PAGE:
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How do the eigenvalues of $A$ relate to $DAD$ where $A$ is symmetric and $D$ is diagonal? Specifically, I'm interested in the case where most of the eigenvalues of $A$ and $D$ are the same. For example consider the following piece of MATLAB/Octave code. In creates a matrix $A$ with three different eigenvalues where the last has multiplicity $m-2$. It does the same for $D$:

% Set the size
m=20;                                                                           

% Create a random symmetric matrix                                              
A=randn(m);                                                                     
A=(A+A')/2;                                                                     
[V D]=eig(A);                                                                   
A = V*diag([2;2;3*ones(m-2,1)])*V';    
D = diag([5;-7;-11*ones(m-2,1)]);       

% Check the eigenvalues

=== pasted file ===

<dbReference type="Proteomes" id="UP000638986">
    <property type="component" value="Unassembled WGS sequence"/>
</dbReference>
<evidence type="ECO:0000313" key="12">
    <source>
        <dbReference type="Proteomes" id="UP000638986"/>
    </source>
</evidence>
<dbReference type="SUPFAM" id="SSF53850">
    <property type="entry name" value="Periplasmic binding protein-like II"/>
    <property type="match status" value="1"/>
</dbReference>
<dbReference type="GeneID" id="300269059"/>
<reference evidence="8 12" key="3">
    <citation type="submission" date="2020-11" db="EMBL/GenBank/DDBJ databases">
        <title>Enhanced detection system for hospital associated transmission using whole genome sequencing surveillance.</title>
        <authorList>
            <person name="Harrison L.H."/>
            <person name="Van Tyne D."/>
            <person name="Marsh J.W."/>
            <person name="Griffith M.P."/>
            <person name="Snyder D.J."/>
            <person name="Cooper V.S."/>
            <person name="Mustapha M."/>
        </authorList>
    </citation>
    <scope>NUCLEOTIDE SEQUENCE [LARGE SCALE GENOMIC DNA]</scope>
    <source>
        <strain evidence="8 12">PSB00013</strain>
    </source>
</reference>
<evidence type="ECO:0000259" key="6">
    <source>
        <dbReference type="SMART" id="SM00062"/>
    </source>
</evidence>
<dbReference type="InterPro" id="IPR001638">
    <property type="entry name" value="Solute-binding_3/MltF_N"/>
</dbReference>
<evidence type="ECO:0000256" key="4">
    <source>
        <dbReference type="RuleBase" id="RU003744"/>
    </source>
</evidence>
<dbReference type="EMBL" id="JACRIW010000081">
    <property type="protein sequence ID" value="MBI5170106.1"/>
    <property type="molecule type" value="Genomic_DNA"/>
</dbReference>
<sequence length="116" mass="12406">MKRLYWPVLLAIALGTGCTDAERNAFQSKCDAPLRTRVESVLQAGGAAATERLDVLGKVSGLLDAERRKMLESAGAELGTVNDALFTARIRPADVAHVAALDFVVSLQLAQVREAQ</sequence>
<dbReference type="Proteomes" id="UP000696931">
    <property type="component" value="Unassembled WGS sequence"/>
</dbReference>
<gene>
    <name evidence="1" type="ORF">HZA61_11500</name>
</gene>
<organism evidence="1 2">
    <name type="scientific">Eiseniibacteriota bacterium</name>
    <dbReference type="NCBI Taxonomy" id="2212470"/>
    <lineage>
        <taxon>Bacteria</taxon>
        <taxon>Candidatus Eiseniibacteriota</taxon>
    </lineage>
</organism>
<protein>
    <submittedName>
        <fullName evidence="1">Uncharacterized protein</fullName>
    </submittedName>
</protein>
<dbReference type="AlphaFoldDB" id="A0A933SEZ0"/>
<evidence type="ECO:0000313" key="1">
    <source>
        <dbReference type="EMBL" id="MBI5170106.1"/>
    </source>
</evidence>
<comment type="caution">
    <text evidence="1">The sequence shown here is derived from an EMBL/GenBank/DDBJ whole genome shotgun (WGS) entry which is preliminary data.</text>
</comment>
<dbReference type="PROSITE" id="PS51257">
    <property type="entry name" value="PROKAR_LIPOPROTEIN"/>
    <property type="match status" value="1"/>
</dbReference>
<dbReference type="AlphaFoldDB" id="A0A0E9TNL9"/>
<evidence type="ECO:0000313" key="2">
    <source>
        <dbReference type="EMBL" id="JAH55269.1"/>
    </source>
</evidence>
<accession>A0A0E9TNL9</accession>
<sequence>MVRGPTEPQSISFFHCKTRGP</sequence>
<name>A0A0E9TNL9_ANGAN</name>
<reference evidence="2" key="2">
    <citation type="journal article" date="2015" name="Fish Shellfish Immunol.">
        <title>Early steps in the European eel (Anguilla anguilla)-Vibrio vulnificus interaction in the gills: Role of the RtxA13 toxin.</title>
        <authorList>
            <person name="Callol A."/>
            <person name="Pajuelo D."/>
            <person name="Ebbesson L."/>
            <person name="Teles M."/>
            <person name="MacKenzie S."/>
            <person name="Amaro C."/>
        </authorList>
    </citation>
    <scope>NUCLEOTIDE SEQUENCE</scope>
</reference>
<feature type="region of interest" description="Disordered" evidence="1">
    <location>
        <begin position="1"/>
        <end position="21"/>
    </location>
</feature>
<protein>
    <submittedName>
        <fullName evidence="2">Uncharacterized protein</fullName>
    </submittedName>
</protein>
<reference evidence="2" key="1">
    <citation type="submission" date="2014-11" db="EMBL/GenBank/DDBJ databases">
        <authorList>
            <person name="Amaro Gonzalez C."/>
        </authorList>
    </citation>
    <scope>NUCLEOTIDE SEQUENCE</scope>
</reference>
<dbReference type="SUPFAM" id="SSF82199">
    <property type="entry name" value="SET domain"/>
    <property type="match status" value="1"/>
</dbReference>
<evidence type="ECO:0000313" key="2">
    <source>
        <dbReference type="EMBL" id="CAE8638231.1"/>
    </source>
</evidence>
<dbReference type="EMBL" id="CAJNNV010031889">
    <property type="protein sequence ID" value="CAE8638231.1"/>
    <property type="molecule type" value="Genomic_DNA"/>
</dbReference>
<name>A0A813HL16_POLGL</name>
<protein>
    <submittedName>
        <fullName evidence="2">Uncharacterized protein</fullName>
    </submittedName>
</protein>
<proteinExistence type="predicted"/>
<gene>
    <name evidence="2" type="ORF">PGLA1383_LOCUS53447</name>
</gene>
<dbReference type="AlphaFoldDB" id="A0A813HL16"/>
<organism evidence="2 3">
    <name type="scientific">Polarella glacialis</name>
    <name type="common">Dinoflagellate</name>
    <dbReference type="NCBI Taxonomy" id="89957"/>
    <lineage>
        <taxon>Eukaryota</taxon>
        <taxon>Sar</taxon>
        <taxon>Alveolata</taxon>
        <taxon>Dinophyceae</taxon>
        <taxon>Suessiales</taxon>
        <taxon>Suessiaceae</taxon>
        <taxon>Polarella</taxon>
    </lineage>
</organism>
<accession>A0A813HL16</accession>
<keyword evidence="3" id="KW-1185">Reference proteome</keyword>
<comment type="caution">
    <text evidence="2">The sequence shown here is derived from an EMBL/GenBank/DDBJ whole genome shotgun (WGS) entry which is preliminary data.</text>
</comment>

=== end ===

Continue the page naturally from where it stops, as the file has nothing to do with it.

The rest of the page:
eig(D*A*D)

with the result

ans =

    73.153
   123.923
   245.802
   289.760
   363.000
   363.000
   363.000
   363.000
   363.000
   363.000
   363.000
   363.000
   363.000
   363.000
   363.000
   363.000
   363.000
   363.000
   363.000
   363.000

Notably, 363 = 11 * 3 * 11, which are a product of the eigenvalues $A$ and $D$ with multiplicity $m-2$. I'm aware of Sylvester's Law of Inertia as well as Ostrowski's Theorem from Horn and Johnson's book Matrix Analysis:

Ostrowski's Theorem

That said, I feel like there's a stronger result here because most of the eigenvalues of $A$ and $D$ are repeated. If possible, I'd like to know the eigenvectors as well.

Thanks in advance!

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There is a special relationship between the eigenvalues for $DAD$ and the eigenvalues for $A$ and $D$ when many of the eigenvalues are repeated for both $A$ and $D$, but it's not because there's something deep going on. The eigenspace $U_1$ associated with the repeated eigenvalue $\lambda_1$ for $A$ may overlap with the eigenspace $U_{2}$ associated with the repeated eigenvalue $\lambda_2$ for $D$. If so, $\lambda_1\lambda_2^2$ is an eigenvalue for $DAD$ with eigenspace $U_{3} = U_1\cap U_2$.

In your example, we have $$\dim(U_1 \cap U_2) = \dim(U_1) + \dim(U_2) - \dim(U_1 + U_2) = (m-2) + (m-2) - m = m- 4,$$which is what you computed. Note that $\dim(U_1 + U_{2}) = m$ with probability 1 because the eigenvectors for $A$ were randomly generated.

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